Maida Vale, made famous by the BBC studios in the area that shares the same name, is a beautiful and highly desirable part of London, characterised by cream coloured stucco architecture and large-scale mansion blocks. While many visit the area to walk along the canal in Little Venice, Maida Vale is full of architectural hidden gems, if you know where to look.
A largely residential area, Maida Vale is situated on the outskirts of central London next to Paddington and St. John’s Wood. It has a variety of residences of a huge urban scale, with many wrapping around private parks. Indeed, houses on Formosa Gardens, Crescent Gardens, and Triangle Gardens all have their own private parks, which you can see if you take a look at an aerial view on Google Earth. No doubt, this is wonderful for residents of these properties and differs greatly from the Georgian squares you see in other parts of the city, where the shared gardens in front of the houses are visible to the public.
Large boulevards and mansion blocks are also common sights in this affluent part of West London. This gives the area a slightly Parisian feel. Indeed, the aforementioned Formosa Street is reminiscent of the famous Marais district in the French capital.
Many of the residences in Maida Vale were designed as part of large urban projects, meaning that there is a uniform look to many of the homes you’re likely to see in the area. Cream coloured stucco exteriors are a staple here, and you’ll notice many of them on any visit. However, as previously mentioned, there is variety to be found if you know what you’re looking for. Here is my guide to Maida Vale:
Any trip to Maida Vale is incomplete without a visit to Little Venice. The interconnection of various canals, flanked by the area’s ubiquitous cream coloured houses makes for a wonderful sight. The best views of the canals are to be found from Blomfield Road or Maida Avenue. Heading south from Regent’s Canal you’ll find the less polished, grittier Edgware Road, which adds an exotic counterpoint to the more uniform architecture north of the Regents Canal.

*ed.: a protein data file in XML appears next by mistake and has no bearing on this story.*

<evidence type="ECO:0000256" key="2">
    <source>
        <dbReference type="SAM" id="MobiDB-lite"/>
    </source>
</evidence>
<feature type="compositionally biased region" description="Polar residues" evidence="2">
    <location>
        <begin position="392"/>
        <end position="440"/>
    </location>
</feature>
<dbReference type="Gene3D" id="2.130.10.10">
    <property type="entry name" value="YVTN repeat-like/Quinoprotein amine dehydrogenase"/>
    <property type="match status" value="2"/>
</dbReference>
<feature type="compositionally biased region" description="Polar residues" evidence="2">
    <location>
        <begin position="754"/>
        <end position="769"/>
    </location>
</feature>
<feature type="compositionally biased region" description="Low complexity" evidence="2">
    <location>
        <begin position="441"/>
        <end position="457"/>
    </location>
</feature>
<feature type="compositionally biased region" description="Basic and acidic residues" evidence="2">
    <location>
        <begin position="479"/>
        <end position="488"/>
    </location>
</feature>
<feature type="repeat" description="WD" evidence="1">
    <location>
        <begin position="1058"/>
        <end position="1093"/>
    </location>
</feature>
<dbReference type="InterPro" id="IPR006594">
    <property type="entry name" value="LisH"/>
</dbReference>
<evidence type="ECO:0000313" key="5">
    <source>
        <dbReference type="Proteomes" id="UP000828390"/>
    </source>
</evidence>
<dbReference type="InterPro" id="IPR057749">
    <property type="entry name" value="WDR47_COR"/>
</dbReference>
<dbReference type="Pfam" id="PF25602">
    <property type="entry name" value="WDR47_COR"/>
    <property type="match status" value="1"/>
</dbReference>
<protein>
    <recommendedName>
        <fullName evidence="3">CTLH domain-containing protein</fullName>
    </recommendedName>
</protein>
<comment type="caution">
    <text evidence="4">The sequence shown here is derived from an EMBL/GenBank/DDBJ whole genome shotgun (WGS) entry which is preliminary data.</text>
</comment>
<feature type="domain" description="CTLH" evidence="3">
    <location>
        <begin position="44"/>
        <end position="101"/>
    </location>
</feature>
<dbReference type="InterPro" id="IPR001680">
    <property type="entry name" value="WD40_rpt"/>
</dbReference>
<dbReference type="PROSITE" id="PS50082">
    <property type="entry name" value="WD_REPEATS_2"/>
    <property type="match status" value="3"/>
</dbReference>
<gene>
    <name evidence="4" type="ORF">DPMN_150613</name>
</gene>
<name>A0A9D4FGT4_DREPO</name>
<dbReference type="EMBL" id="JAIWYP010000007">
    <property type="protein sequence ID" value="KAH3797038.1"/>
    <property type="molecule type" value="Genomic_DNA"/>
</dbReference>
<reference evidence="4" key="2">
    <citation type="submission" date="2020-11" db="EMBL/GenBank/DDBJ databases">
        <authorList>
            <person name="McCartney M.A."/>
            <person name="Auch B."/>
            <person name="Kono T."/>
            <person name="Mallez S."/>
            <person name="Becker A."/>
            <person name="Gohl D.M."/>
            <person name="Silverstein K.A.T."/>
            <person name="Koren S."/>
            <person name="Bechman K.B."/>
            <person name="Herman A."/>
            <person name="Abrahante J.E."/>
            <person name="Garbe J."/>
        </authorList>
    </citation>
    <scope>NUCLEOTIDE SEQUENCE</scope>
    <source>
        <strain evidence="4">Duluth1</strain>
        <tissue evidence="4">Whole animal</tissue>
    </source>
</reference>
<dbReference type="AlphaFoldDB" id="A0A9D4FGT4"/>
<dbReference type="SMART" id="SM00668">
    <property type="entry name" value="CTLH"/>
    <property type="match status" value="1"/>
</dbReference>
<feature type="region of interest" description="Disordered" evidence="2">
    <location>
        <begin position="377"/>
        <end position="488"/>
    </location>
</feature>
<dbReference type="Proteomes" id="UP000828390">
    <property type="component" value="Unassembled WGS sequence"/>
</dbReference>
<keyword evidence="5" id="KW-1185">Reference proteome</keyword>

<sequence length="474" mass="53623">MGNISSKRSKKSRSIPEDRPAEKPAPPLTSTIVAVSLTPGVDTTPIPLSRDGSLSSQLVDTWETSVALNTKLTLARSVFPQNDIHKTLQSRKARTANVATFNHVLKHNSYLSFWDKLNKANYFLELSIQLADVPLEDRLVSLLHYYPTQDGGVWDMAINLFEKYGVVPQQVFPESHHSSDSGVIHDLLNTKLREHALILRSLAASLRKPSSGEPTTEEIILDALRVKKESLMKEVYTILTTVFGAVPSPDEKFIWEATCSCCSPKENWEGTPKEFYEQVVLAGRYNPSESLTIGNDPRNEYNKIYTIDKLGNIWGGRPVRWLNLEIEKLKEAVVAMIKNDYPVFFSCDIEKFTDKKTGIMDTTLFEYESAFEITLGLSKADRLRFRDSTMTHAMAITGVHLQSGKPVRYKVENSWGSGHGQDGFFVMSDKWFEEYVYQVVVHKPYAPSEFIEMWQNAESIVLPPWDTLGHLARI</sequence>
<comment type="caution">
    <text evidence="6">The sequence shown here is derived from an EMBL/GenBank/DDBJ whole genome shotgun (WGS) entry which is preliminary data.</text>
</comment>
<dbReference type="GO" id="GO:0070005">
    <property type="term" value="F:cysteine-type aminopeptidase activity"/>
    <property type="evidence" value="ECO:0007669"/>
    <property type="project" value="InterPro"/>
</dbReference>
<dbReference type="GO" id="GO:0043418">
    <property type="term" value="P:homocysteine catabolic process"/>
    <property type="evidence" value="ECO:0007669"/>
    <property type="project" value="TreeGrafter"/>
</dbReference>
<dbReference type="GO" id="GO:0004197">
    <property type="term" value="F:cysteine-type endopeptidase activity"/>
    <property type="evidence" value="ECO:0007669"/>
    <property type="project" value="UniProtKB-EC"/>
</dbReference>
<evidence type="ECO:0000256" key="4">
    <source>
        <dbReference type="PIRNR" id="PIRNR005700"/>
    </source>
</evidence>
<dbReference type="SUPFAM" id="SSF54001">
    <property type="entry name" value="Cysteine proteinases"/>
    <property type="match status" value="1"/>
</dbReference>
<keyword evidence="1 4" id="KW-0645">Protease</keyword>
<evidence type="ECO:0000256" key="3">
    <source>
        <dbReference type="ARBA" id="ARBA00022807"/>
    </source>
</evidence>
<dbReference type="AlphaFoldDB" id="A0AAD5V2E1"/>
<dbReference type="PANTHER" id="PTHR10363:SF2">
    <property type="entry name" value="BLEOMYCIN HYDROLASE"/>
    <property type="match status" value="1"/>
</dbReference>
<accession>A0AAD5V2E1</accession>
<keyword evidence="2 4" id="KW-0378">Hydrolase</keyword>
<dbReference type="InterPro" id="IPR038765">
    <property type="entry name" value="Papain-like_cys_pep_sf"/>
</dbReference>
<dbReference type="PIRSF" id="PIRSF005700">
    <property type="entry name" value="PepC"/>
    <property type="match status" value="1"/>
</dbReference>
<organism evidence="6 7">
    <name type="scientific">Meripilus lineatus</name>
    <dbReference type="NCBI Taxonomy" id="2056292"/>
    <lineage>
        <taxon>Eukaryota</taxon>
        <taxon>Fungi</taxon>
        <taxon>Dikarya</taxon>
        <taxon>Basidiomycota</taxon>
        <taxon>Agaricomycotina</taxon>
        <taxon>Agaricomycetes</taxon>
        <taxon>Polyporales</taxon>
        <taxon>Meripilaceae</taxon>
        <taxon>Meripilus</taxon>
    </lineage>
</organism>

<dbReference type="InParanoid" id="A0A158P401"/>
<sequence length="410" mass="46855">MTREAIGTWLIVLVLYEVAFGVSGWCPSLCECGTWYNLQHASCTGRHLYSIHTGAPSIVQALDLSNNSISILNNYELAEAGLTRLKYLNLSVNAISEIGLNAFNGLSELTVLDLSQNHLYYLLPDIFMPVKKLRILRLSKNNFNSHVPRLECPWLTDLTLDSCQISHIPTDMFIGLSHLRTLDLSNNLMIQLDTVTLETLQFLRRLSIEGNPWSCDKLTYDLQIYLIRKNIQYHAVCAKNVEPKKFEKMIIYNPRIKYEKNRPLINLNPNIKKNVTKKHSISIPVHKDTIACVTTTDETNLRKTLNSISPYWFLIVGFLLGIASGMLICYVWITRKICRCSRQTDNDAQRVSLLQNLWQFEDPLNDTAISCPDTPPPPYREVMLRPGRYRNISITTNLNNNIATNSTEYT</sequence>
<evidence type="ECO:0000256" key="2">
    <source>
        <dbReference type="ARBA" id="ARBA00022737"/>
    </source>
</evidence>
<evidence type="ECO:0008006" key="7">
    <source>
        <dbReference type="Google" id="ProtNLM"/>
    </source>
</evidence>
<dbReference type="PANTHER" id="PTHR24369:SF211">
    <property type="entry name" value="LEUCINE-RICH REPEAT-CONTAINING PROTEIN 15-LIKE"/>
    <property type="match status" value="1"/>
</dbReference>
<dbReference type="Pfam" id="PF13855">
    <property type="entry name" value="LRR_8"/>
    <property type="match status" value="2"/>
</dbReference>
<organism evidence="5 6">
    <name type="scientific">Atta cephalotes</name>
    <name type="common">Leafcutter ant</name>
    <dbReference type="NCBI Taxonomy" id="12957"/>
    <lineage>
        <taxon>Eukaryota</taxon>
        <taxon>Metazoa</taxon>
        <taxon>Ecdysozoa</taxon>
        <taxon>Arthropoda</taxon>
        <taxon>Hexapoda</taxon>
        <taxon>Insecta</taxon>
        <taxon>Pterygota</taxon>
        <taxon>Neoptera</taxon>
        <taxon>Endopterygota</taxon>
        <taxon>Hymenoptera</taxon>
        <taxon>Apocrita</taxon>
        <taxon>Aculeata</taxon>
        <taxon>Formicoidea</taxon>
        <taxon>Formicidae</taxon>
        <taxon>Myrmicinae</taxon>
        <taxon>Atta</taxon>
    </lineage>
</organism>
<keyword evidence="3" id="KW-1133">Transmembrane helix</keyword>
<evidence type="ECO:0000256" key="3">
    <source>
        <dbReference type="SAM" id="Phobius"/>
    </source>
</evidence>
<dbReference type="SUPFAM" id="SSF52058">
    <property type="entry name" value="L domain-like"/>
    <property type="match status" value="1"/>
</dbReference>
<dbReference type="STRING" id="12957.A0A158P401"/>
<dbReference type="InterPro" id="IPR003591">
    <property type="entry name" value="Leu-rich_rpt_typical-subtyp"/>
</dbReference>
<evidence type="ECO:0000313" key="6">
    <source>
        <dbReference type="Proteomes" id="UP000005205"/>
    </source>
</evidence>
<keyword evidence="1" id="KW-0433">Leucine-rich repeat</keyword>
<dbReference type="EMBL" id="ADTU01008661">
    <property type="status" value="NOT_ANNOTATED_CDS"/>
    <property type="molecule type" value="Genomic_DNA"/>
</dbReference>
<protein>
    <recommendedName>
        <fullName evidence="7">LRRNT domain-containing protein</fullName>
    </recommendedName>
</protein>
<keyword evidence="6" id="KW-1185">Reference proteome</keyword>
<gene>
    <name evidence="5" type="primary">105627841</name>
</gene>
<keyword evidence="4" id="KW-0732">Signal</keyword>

BBC Maida Vale Studios
A building that made Maida Vale a globally recognised name among music fans. Hundreds of artists recorded live sessions here that were played out on the radio by BBC Radio 1 DJ John Peel between 1967 and 2004.
Architecturally, the building itself is also oddly banal: an extremely large corrugated metal roof, fronted by a long wall of decorative stuccowork – perhaps an archetypal example of the ‘decorated shed’ – a concept created by the architects (and parents of post-modernism) Robert Venturi and Denise Scott Brown in the early 1970s.
Music lovers might also have heard of Warwick Avenue, which was named in the Duffy song of the same name. The street offers views over the canals of Little Venice, and the tube station of the same name is the easiest way to travel to the area.
St Saviour’s Church – Warwick Avenue
Located next to Warwick Avenue tube station is the slightly bizarre creation of St Saviour’s Church. Unlike other buildings in the area, it is made almost entirely of modern red brick, save for the tall spire which is made from fibreglass!